The scope of testing after July 1 may also be surprising to cultivators and their distributors, she said. A substantial list of pesticides, residual solvents, and micro biologicals will be added, as well as potency testing requirements. At the end of the year, the state will also introduce testing for heavy metals.
EVIO, for example, also provides optional terpene testing, which allows its labs to offer additional information about the aromatic compounds in the plant and medicinal benefits they may have. “The science on the specific medicinal benefits of terpenes is continuing to evolve, and it’s an integral part overall of the effect of the plant,” Glauser said. “There may be individual patients or consumers who are looking for specific terpene profiles, or they like to see what the terpene profile is because it can help define the flavor of the product, as well as the effects of the product, depending on the terpenes that are in there.”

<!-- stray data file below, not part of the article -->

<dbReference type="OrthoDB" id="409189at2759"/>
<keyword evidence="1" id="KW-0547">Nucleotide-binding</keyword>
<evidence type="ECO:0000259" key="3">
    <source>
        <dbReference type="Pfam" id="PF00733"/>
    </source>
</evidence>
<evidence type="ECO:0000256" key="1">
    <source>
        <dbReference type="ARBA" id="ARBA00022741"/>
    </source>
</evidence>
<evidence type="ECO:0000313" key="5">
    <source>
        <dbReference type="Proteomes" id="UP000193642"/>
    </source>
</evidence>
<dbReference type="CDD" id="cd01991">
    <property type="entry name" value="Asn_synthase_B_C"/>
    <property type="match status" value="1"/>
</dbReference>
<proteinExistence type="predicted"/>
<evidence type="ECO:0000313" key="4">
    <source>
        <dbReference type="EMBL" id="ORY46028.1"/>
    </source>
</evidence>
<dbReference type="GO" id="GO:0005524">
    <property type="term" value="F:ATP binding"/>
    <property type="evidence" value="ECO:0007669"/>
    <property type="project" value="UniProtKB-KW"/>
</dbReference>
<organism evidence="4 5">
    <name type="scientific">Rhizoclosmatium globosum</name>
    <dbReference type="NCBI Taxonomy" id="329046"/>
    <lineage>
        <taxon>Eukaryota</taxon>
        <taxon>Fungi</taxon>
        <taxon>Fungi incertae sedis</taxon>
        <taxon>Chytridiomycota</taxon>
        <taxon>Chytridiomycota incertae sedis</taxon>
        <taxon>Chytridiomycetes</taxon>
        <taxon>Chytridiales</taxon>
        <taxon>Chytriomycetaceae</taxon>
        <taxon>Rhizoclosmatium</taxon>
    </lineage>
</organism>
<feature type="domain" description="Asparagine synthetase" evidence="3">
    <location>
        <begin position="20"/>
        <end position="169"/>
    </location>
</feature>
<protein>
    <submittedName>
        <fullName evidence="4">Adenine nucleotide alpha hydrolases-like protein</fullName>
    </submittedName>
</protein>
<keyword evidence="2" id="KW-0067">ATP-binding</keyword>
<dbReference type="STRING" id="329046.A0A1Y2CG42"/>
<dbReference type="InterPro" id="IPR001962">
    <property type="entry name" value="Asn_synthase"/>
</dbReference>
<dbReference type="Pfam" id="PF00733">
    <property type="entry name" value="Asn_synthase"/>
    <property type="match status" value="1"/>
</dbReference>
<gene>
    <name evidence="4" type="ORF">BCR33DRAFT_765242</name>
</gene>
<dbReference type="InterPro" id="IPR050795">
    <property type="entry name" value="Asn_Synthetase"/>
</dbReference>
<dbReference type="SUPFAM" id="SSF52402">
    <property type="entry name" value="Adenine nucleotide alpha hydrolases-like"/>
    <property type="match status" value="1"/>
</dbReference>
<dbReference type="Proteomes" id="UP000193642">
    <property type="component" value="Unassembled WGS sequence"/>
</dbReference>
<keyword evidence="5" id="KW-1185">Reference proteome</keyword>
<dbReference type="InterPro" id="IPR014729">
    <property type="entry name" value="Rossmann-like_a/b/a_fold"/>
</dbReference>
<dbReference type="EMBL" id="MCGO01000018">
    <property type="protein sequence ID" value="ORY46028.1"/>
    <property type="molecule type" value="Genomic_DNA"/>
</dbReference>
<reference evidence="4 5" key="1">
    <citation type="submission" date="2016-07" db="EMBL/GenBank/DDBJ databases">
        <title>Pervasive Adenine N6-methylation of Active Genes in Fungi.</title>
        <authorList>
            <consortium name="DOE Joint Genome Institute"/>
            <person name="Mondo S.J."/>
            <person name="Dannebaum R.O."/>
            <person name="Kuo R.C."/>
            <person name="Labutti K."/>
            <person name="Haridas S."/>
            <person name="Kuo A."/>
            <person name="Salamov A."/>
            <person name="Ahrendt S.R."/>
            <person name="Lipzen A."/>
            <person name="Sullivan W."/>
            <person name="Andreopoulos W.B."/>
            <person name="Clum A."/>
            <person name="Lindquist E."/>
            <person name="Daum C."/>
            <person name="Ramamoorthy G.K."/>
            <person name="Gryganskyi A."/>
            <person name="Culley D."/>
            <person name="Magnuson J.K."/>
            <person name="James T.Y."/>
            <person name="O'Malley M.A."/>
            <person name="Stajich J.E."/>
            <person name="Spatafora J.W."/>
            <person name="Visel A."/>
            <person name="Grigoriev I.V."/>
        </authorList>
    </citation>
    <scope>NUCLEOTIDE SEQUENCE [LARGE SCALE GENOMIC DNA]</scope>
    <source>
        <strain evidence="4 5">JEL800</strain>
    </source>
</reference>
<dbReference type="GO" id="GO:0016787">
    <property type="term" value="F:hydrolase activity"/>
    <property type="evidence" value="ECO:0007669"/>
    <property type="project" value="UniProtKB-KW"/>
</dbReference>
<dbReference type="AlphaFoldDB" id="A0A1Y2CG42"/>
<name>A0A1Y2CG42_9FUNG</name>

In the past, before the legalization and regulation of recreational marijuana in California, cannabis testing was mainly performed for informational purposes to help consumers understand the potency of the product, Glauser said. There was THC and CBD testing, and then testing emerged for harmful substances like pesticides, molds, E. coli and salmonella. States like California have adopted testing regulations in the past few years to test products prior to sale in legal markets. California will phase in testing regulations throughout the year, with the last round of rules going into effect Dec. 31.
“We do have a lot of clients that are doing information or R&D testing, just to make sure their product is clean before they start going into compliance tests."
-Lori Glauser, Co-Founder, EVIO Labs
There may be many testing failures in the beginning, Glauser said, as cultivators adopt and adapt to the new regulations. EVIO saw this happen in Oregon, with failure rates as high as 25 percent early on that dropped to less than five percent within a year of the testing regulations being released.